This time spruiking the vital spirit and snack-nificence of Mexico; specifically of Guadalajara, Oaxaca, Mexico City, and jungle-beach hotspot, Tulum.
Executive chef James Gibson has written a fun, fresh, spicy menu that combines seasonal local produce with unusual and hard-to-find ingredients from both Australia and Mexico. It’s fresh fish tacos, it’s chilaquiles, it’s frozen mango Margs, and it’s one heck of a fiesta; here’s what to order when you step on board chef Gibson’s floating fiesta.
How about a drink? What’s the best pairing for this spectacular Yarra view?
A glass of the 2022 Chalmers falanghina from Heathcote; probably my favourite white wine from the list that I’ve tried so far (and I’ve tried most).
What captures the essence of what you’re cooking at the Arbory Afloat?
This year’s menu celebrates the bold and complex flavours Mexico is known for. We’ve worked really hard to recreate the depth of flavour we experienced in Mexico. So while the tacos and wood-fired pizzas will no doubt be a crowd favourite, the dishes I’m most proud of likely won’t be the most popular. These are different, they’re adventurous and a perhaps a little less familiar.
One of which is our take on jocoque: a traditional, cultured buttermilk dip that we’re serving with salsa macha and totopos. It’s very light and fresh and has a good kick to it.
What’s your favourite part of the venue? Where’s the best seat in the house, and how does it feel to dine overlooking the mighty Yarra?
Table 82. It’s a 10-seat banquet table on the southern edge of the venue. Somehow it creates a sense of seclusion while still being in the thick of it. There are great views of the Yarra and easy access to the bar (very important).
As for the rest of the venue, there’s a lot to explore. Both the upper and lower decks have been transformed. There are two new Tulum-inspired bars, and in the coming weeks, we’ll also be revealing a brand new pool area with its own agave bar, poolside beds and double day beds, along with a standalone taco hut that will serve al pastor tacos hot off the spit.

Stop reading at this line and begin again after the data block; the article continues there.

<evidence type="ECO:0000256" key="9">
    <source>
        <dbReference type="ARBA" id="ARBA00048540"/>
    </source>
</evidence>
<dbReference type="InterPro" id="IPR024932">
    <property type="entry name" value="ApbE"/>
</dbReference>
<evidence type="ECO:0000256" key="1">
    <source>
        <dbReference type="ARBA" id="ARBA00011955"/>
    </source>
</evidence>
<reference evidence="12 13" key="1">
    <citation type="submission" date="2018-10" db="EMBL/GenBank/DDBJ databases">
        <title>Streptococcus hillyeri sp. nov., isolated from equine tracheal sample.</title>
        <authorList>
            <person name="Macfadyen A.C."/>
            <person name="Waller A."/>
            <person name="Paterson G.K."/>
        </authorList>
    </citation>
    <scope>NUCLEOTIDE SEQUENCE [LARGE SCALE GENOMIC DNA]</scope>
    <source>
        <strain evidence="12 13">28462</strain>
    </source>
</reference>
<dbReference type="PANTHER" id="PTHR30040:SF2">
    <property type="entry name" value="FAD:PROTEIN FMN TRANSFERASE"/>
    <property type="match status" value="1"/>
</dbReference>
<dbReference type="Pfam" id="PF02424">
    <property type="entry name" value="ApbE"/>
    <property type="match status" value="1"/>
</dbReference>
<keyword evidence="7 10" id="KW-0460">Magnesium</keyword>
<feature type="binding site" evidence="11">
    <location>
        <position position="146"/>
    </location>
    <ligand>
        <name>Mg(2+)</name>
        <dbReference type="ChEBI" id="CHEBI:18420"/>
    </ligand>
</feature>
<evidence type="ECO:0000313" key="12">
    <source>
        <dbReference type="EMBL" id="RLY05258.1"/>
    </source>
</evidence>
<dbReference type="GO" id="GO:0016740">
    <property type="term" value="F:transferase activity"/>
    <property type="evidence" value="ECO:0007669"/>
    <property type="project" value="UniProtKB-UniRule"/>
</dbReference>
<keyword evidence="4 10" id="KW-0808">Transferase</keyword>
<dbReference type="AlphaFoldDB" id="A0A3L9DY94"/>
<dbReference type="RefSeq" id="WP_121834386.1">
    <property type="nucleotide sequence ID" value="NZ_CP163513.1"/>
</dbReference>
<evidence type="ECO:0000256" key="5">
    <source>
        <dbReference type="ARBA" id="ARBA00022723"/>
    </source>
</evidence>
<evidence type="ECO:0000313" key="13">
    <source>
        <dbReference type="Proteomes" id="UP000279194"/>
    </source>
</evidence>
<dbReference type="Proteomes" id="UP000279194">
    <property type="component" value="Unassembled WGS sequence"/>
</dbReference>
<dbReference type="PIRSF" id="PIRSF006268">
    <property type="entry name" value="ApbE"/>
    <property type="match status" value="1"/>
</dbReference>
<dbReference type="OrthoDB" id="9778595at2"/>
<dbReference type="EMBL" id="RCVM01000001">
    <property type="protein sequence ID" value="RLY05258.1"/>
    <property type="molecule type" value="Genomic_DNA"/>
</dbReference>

What would you recommend for someone who’s popping in for something smallish?
If you’re looking for a quick turnaround snack, you can’t go wrong with a few of the tacos. Mix and match whichever flavours you fancy.
My personal favourites are the baja (battered fish with white cabbage, pickled onion and tomatillo salsa), campechanos (braised beef brisket with crisp pork sausage, chicharrón, onion and coriander) and al pastor (marinated pork shoulder off the spit with spicy pineapple salsa, chilli, onion and coriander).
And what if we’re at Afloat to go big. How would you go large with a gang?
You’d have to start with a plato de mariscos y langosta. It’s a premium seafood platter, perfect for three or four people. The selection changes daily based on what’s best at any given time, but typically includes natural oysters, prawns, scallops, clams, a lobster cocktail and various house-made condiments.
I’d suggest following it up with a trio of dips and totopos: guacamole, jocoque, and frijoles refritos – a refried black bean and ancho chilli butter dip. Then a chef’s selection or two of tacos, each of which includes six tacos and a selection of condiments, and our pescado de México: a whole baby barramundi smothered in two house-made salsas and charred to perfection.
Add a few welcome cocktails and a boatload of beer and you’re good to go.
How about those of us who don’t eat the animals? What’s good?
There are plenty of options for those who prefer to go meat-free. Two of my favourite small plates are the chilaquiles – totopos with tomatillo, jalapeños, coriander, black beans and cotija – and the verduras – charred padron peppers with mole rojo and toasted almonds.
If you’re after something larger, I’d choose the sin carne, a baked Spanish rice dish topped with a stuffed and charred bullhorn pepper, zucchini and pico de gallo. It’s packed with flavour and one of my favourite dishes on the menu (even as a meat eater).
And to close?
Our flan de chocolate is my personal favourite. It has a strong kick of coffee and tequila in the caramel, so it’s definitely not for the faint-hearted.
If you’re someone who prefers a liquid dessert I would recommend the Chamoyada Mezcalita. It’s a frozen mango Margarita made with chamoy – the sweet, sour, salty and spicy pickled condiment. In Mexico, it’s most often used by street-food vendors and roadside traders on fresh fruit and vegetables or spread across tortillas. In the frozen mango Marg it balances the sweetness and adds an earthy tang.